“Chief fundraisers SHOULD control all fundraising communications dictatorially, WITHOUT needing approval from anyone else. The fundraiser should pick every thought, every word, and every punctuation. But that is rarely the case.”

  2. There is another way to develop funding for those special projects and to satisfy operational cost requirements. I am trying out something you don’t see much of – a virtual gift shop.

    Museums, large churches and other large nonprofits have gift shops. Members and visitors browse the counters, see what they like and purchase. A percentage of the profits from the purchases go to satisfy the costs relating to running the store. The rest of the profits go to funding the organization.

    The organization stocks the shop with items that pertain to what the organization is all about. Just like any store the organization’s gift shop attempts to operate at a profit and succeeding in its own right. The venture is a risk to the organization.

    I have a dream. (Where have we heard that one before?) I’d like to provide the opportunity to fund nonprofits of all types. By personal tastes tend to favor those who are community minded, promote healthy living, or assist with spiritual development. At the same time, I, like many others, must pay the bills and place food on the table. Yet how do I achieve my goal of assisting nonprofits with their funding needs while satisfying my children’s hungry bellies? (And boy can these kids eat!)

    My alternate goal is to provide a risk free environment to the nonprofit by requiring no start up costs on their part while stocking a store with the items they want to sell in pursuit of their mission.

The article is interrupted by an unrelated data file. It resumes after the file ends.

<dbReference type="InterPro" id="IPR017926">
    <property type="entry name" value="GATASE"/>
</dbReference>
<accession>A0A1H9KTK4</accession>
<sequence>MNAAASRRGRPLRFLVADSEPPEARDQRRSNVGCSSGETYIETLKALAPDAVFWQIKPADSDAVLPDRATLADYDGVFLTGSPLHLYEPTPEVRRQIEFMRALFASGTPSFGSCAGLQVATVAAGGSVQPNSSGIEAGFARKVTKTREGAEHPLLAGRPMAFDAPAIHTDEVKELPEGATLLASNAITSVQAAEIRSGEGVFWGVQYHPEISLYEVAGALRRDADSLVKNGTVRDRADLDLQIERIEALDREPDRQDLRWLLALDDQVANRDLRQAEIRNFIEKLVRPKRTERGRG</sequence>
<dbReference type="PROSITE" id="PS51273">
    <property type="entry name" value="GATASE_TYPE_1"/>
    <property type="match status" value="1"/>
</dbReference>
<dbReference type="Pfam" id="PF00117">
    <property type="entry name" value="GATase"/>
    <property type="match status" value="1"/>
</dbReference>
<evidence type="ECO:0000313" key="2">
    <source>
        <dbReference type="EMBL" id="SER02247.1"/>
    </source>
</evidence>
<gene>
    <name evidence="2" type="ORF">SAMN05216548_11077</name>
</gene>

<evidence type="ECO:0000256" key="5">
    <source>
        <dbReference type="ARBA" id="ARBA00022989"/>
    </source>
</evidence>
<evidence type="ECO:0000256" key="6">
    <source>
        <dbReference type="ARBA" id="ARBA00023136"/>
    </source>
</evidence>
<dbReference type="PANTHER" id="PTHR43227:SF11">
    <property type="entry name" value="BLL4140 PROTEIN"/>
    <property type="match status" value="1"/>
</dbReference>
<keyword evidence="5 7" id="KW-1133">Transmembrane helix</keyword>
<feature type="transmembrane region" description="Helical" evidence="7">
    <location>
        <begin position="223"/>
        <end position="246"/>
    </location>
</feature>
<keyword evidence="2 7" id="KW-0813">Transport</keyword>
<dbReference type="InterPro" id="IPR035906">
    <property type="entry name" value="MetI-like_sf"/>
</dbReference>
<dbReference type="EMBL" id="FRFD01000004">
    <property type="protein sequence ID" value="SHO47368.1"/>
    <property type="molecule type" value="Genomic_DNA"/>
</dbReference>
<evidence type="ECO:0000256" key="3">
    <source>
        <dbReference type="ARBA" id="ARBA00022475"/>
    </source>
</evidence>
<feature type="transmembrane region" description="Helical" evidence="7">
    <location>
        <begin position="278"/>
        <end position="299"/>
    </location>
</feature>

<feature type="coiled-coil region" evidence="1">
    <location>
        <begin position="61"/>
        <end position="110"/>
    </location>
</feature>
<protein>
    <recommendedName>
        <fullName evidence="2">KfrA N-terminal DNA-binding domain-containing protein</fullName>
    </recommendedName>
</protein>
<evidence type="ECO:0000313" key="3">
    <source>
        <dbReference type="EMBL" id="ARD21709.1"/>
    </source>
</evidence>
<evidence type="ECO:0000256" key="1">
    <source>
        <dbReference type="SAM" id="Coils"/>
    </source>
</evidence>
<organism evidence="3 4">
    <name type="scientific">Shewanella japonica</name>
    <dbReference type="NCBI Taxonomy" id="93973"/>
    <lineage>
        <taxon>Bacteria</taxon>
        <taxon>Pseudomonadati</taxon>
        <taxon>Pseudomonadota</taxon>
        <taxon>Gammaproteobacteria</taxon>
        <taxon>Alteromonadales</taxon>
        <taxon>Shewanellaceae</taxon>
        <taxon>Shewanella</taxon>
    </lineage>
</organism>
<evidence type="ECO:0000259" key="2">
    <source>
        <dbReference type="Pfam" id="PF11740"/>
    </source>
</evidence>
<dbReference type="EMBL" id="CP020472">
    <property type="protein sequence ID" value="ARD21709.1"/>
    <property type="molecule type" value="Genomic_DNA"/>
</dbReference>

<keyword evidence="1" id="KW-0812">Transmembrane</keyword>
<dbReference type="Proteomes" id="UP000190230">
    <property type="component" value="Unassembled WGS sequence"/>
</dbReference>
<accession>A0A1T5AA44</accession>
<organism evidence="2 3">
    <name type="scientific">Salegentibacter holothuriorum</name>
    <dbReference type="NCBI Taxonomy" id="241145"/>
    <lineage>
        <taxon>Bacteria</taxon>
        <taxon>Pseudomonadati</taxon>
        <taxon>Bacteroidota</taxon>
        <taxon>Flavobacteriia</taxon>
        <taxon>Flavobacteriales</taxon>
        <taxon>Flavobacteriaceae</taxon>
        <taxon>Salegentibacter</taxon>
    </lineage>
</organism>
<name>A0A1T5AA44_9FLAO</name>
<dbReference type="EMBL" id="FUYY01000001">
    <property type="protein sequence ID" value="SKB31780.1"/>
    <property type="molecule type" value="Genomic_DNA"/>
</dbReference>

My efforts come down to the virtual gift shop. If you’re interested in looking at it the URL is: http://ourvirtualgiftshop.com/. I plan soon to send out inquiry emails to several nonprofits in the Seattle area. I’ll follow up the emails with a phone call. I’ll ask executive directors, board members and pastors to register as an affiliate with my site. As the nonprofit becomes an affiliate I will stock the store at my expense. The stock will be selected per the requirements of the affiliate. The affiliate will receive a code. People purchasing items will enter the code. The affiliate will receive a percentage of the gross sales amount.

    Initially the percentage will be 5%. As the business grows (Hopefully, yes?) the percentage will increase.

    What the affiliate can do to drive revenues is promote their gift shop. To make for an affiliate friendly or unique experience I’ll provide a landing page for each organization. A URL that can be given out that takes shoppers right to the affiliate’s page and description.

    Those who simply peruse the site can choose to enter in any affiliate’s code and thereby promote or contribute to the mission of any given nonprofit.

    This idea of mine is just taking on form. The site is up. The store is stocked with an initial inventory. All that is needed now is for me to get on the stick and start contacting prospects.

    Wish me luck!